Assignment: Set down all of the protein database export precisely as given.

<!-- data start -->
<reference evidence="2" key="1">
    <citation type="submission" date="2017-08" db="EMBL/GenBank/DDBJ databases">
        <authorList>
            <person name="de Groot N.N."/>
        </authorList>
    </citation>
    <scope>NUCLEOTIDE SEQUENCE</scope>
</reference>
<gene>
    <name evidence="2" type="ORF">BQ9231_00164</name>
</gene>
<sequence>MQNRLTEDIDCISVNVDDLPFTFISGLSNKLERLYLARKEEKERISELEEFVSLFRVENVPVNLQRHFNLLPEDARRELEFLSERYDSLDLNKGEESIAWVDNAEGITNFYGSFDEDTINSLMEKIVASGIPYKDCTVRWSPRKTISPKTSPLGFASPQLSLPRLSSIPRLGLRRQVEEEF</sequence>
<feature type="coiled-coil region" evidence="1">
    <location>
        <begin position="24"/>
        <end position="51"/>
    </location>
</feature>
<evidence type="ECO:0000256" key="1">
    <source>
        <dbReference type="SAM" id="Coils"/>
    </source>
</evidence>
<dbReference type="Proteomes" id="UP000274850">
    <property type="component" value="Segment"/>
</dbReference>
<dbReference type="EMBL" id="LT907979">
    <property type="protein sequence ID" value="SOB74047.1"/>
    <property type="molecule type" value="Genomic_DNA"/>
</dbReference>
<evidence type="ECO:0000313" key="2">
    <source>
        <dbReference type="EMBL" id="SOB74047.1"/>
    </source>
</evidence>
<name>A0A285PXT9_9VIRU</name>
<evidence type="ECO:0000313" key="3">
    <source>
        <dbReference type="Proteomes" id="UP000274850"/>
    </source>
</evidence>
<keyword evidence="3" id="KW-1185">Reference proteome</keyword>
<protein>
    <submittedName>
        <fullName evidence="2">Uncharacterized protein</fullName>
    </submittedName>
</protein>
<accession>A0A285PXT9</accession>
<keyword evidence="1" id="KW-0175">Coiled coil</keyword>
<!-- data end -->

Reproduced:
<reference evidence="2" key="1">
    <citation type="submission" date="2017-08" db="EMBL/GenBank/DDBJ databases">
        <authorList>
            <person name="de Groot N.N."/>
        </authorList>
    </citation>
    <scope>NUCLEOTIDE SEQUENCE</scope>
</reference>
<gene>
    <name evidence="2" type="ORF">BQ9231_00164</name>
</gene>
<sequence>MQNRLTEDIDCISVNVDDLPFTFISGLSNKLERLYLARKEEKERISELEEFVSLFRVENVPVNLQRHFNLLPEDARRELEFLSERYDSLDLNKGEESIAWVDNAEGITNFYGSFDEDTINSLMEKIVASGIPYKDCTVRWSPRKTISPKTSPLGFASPQLSLPRLSSIPRLGLRRQVEEEF</sequence>
<feature type="coiled-coil region" evidence="1">
    <location>
        <begin position="24"/>
        <end position="51"/>
    </location>
</feature>
<evidence type="ECO:0000256" key="1">
    <source>
        <dbReference type="SAM" id="Coils"/>
    </source>
</evidence>
<dbReference type="Proteomes" id="UP000274850">
    <property type="component" value="Segment"/>
</dbReference>
<dbReference type="EMBL" id="LT907979">
    <property type="protein sequence ID" value="SOB74047.1"/>
    <property type="molecule type" value="Genomic_DNA"/>
</dbReference>
<evidence type="ECO:0000313" key="2">
    <source>
        <dbReference type="EMBL" id="SOB74047.1"/>
    </source>
</evidence>
<name>A0A285PXT9_9VIRU</name>
<evidence type="ECO:0000313" key="3">
    <source>
        <dbReference type="Proteomes" id="UP000274850"/>
    </source>
</evidence>
<keyword evidence="3" id="KW-1185">Reference proteome</keyword>
<protein>
    <submittedName>
        <fullName evidence="2">Uncharacterized protein</fullName>
    </submittedName>
</protein>
<accession>A0A285PXT9</accession>
<keyword evidence="1" id="KW-0175">Coiled coil</keyword>